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Lufthansa Cargo AG v. Total Airport Services, Inc.

United States District Court, E.D. New York

September 10, 2014

LUFTHANSA CARGO AG, et al., Plaintiffs,


ROANNE L. MANN, Magistrate Judge.

The central issue in this case is whether it was reasonable for plaintiffs to repair their damaged MD-11 freighter aircraft in the manner that they did. Accordingly, each side has retained experts to opine on the appropriate method(s) of repair. Currently pending before this Court is a dispute relating to a request by defendant Total Airport Services, Inc. ("defendant") to have one of its experts, Kamala Meader ("Meader"), inspect an aircraft structurally similar to the one that was damaged. See Plaintiffs' Status Report (Sept. 3, 2014) ("Pl. 9/3/14 Let."), Electronic Case Filing ("ECF") Document Entry ("DE") #75; Defendant's Status Report (Sept. 3, 2014) ("Def. 9/3/14 Let."), DE #76; Plaintiffs' Further Status Report (Sept. 4, 2014) ("Pl. 9/4/14 Let."), DE #77.

By way of background, on July 17, 2014, plaintiffs served defendant with an unauthorized, untimely rebuttal report by plaintiffs' expert, Dr. Mark J. Viz. See Letter Request for Conference (July 17, 2014), DE #57. This rebuttal report criticized Meader's methodology and analysis and resulted in a slew of letters to the Court concerning the appropriate sanction, if any, for plaintiffs' discovery violations under Rules 26 and 37 of the Federal Rules of Civil Procedure. See, e.g., Minute Order (July 18, 2014), DE #63; Order to Show Cause (July 24, 2014), DE #65. Ultimately, defendant requested that Meader be allowed to prepare a report in response to Dr. Viz's rebuttal report, but sought to recover defendant's expert fees and associated costs incurred in preparing Meader's sur-rebuttal report. See Response to Order to Show Cause (July 28, 2014), DE #66. The Court thereafter denied defendant's request for a sanction shifting the aforesaid costs to plaintiffs. See Minute Entry (Aug. 13, 2014) ("8/13/14 Minute Entry"), DE #73.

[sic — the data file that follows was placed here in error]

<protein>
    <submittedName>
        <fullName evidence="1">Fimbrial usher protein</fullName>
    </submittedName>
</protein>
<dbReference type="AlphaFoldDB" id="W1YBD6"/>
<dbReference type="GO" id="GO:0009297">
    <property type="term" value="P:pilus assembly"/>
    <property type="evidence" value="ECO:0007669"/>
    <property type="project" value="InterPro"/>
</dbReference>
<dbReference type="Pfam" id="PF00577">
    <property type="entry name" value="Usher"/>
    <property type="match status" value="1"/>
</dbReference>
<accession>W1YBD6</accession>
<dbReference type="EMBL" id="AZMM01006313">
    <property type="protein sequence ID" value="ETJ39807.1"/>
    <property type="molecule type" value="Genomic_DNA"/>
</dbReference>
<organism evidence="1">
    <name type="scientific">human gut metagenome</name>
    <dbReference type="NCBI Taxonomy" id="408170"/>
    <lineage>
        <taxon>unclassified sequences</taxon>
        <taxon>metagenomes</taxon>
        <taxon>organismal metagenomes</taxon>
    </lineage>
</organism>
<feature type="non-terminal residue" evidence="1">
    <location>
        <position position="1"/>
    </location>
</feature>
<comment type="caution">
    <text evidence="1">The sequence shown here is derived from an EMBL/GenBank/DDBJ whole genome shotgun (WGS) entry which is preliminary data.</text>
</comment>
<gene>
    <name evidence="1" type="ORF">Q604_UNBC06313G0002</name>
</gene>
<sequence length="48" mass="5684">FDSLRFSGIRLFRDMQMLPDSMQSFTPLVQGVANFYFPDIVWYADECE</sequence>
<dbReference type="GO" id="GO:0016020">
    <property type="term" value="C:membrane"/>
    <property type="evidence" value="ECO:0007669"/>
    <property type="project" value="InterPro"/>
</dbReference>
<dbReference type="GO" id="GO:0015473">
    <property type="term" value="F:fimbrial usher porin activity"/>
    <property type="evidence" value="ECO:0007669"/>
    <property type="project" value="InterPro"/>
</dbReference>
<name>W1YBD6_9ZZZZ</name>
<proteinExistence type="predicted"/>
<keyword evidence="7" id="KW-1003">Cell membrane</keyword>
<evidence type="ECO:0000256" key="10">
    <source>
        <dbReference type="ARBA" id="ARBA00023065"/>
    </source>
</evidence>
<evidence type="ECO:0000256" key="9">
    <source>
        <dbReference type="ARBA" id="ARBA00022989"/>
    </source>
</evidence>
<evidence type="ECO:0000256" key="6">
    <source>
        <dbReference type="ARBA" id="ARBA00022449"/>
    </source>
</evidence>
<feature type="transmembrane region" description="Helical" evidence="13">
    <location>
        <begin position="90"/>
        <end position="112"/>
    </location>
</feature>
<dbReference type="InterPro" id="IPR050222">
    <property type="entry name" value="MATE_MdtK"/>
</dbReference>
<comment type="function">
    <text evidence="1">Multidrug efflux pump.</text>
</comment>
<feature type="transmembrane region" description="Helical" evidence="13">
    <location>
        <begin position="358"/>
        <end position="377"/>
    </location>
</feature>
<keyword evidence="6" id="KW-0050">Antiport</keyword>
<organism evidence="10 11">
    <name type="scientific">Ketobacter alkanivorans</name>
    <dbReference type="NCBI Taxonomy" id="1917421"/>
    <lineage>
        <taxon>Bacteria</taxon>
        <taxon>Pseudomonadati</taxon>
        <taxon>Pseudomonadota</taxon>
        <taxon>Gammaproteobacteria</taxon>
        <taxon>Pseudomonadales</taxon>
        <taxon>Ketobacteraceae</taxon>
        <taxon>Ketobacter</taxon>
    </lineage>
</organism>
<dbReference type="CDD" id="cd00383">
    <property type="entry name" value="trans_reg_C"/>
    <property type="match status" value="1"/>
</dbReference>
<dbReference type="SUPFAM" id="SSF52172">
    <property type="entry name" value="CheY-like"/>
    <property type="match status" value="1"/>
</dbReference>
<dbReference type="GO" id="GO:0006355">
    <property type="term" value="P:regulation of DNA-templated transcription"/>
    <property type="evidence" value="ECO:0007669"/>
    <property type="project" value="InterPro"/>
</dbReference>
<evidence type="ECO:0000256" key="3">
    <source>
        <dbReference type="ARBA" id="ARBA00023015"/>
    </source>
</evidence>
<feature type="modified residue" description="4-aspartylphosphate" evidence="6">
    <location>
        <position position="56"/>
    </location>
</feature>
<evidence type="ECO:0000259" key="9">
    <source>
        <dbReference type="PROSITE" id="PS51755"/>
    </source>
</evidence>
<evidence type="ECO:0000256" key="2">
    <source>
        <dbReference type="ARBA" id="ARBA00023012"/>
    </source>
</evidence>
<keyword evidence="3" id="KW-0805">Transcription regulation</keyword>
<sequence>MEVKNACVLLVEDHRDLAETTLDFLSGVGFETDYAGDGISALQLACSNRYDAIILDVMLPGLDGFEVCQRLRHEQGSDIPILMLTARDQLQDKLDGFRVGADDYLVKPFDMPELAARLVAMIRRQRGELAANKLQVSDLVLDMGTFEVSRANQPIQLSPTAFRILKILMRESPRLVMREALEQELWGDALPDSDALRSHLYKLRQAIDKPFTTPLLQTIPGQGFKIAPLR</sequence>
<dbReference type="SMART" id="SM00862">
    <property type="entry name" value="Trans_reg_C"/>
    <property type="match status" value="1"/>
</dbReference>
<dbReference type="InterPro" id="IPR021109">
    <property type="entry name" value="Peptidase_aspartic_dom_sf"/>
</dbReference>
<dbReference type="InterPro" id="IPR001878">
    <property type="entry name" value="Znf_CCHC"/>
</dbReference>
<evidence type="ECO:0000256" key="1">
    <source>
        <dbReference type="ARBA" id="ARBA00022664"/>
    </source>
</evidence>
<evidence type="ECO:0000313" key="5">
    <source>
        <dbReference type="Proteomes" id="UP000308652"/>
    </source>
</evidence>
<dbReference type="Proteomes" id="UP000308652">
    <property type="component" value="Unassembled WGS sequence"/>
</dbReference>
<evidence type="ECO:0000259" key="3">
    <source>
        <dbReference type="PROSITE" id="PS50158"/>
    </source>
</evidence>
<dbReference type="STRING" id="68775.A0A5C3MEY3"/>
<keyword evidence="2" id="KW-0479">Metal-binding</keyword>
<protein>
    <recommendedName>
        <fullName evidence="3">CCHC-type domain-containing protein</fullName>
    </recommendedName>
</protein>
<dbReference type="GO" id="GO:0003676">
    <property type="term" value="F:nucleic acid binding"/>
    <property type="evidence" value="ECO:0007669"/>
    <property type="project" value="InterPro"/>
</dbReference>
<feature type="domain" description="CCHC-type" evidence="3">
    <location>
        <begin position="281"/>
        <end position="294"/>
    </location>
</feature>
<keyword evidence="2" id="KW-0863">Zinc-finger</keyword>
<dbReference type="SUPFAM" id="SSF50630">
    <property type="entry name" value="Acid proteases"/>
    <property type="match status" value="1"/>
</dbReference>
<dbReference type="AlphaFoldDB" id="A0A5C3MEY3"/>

As the dispute presently stands, plaintiffs are prepared to make an MD-11 aircraft bearing registration D-ALCR[1] available for Meader to inspect in Victorville, California, as long as defendant bears the costs associated therewith.[2] Plaintiffs contend that Meader's inspection will result in approximately $10, 600 in costs: (1) about $2, 600 for the labor costs incurred in removing and reinstalling floor panels on the aircraft; and (2) approximately $8, 000 to have a representative of plaintiffs from Germany be present in Victorville, California, for quality control. See Pl. 9/3/14 Let. at 2.[3] Defendant refuses to absorb those costs on the grounds that the labor costs are "excessive" and the representative costs are unnecessary. See Def. 9/3/14 Let. at 2. Defendant also objects to bearing the entire cost of Meader's inspection, inasmuch as plaintiffs' expert, Dr. Viz, also plans to attend. See id.